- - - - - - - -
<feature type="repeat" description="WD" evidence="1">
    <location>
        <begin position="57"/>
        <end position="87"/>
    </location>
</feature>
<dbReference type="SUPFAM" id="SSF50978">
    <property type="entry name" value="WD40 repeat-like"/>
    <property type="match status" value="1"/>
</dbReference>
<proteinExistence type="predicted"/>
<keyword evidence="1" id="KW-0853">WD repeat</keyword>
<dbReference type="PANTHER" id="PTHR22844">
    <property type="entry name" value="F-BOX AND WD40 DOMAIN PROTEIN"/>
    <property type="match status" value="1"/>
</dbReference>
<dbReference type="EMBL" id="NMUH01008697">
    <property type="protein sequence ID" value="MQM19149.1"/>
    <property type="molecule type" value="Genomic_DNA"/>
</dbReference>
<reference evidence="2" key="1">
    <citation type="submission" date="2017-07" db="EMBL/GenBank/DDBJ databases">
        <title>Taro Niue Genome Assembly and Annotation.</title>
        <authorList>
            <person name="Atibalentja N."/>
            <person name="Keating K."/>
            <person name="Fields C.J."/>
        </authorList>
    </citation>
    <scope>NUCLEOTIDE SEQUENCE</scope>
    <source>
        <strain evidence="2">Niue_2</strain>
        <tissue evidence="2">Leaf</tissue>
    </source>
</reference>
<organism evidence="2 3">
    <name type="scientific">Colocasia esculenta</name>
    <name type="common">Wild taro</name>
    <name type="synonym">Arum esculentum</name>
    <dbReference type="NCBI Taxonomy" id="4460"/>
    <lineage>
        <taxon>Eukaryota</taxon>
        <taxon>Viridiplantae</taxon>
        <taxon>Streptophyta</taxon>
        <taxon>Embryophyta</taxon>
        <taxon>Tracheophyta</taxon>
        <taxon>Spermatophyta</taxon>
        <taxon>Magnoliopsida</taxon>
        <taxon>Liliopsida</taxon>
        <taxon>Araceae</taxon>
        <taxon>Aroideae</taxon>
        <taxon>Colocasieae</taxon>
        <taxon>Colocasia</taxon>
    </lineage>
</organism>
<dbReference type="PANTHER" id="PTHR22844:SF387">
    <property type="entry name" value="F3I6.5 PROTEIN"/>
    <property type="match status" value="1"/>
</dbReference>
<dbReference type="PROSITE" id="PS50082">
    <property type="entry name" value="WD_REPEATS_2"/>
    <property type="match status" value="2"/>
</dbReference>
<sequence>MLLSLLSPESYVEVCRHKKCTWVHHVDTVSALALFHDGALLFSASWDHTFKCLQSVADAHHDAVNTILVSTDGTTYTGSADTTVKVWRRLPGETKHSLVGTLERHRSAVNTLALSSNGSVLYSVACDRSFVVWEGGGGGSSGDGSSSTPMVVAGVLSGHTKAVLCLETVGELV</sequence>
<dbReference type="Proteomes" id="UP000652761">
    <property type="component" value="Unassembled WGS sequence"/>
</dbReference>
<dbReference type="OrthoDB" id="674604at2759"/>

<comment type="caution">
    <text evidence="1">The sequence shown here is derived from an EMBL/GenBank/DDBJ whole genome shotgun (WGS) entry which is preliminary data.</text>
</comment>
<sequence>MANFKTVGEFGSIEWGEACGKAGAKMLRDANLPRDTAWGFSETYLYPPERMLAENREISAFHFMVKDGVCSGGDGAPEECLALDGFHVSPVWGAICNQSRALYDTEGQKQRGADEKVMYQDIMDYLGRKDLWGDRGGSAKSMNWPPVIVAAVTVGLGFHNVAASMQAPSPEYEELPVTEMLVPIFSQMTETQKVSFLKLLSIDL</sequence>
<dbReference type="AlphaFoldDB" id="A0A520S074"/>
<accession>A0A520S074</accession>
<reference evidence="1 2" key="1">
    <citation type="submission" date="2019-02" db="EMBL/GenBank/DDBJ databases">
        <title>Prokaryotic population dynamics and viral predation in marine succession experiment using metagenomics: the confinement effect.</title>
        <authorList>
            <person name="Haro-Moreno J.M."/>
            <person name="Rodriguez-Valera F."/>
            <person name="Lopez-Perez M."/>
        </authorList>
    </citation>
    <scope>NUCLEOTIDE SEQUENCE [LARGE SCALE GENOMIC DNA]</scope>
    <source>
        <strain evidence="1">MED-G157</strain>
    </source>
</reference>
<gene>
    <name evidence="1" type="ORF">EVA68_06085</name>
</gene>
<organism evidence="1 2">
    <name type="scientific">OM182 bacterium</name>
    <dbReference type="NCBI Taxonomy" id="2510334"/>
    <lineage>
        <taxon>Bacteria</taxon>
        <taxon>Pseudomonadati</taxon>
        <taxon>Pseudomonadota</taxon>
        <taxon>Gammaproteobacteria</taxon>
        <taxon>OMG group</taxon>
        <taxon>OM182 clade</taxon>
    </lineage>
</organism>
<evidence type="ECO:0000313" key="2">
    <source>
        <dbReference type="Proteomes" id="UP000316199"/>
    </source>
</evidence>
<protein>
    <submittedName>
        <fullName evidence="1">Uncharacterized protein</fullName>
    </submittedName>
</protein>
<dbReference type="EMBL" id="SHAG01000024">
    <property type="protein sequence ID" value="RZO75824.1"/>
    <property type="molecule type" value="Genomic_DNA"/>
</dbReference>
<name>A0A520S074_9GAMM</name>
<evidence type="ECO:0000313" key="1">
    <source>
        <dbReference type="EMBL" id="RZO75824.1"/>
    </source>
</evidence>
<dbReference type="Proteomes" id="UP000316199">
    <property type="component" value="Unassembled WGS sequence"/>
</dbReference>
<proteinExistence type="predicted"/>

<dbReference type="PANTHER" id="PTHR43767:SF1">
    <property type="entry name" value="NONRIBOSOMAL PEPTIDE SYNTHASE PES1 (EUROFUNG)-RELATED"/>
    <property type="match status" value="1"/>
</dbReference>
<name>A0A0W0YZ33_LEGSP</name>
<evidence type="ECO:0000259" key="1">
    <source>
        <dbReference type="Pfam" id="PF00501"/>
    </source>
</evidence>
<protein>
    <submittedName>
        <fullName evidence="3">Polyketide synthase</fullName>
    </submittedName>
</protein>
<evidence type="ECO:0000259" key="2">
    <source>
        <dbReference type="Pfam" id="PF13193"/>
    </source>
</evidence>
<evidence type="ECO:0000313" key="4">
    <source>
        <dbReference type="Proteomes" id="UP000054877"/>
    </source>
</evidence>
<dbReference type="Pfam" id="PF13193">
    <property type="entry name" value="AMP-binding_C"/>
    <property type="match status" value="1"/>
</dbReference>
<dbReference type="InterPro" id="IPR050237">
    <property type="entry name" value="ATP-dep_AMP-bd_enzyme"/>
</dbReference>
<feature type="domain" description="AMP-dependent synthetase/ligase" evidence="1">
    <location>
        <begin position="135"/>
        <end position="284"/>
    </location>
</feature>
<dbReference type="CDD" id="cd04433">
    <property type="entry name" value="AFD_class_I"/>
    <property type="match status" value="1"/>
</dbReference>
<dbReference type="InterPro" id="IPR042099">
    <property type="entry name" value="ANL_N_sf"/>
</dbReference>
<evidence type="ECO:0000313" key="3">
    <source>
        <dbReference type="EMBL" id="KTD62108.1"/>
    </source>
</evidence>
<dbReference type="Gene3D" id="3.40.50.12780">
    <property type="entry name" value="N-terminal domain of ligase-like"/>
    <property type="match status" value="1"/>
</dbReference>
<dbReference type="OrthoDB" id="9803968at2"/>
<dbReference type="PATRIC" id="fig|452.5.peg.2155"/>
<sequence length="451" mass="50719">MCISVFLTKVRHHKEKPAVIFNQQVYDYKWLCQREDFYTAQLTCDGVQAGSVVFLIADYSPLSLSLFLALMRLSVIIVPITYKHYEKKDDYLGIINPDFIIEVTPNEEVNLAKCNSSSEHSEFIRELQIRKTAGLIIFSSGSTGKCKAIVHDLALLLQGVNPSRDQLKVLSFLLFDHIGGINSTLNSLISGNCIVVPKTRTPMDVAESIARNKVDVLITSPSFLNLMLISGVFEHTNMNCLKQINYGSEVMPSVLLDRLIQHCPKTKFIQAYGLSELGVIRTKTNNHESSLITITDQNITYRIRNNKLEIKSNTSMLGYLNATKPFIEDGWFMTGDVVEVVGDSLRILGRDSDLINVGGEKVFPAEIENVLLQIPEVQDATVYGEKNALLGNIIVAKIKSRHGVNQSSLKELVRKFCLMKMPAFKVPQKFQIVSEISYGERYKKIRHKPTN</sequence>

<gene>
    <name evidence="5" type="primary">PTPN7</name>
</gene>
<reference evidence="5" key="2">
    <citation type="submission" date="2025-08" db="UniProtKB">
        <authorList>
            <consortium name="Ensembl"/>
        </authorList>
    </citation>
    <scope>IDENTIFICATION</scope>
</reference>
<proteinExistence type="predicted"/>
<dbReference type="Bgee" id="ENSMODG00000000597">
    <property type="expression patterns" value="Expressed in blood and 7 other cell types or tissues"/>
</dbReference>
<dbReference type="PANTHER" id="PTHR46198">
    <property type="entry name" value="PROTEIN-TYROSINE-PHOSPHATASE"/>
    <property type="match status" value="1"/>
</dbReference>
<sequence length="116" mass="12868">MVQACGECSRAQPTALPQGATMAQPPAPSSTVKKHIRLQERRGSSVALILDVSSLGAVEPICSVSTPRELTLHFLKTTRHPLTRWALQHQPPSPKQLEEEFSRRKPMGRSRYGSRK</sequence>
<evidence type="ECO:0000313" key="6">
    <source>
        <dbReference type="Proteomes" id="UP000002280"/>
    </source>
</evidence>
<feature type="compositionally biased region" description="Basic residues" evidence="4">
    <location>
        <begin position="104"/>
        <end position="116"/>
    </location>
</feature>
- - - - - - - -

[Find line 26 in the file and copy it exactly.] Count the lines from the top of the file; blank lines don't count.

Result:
            <person name="Keating K."/>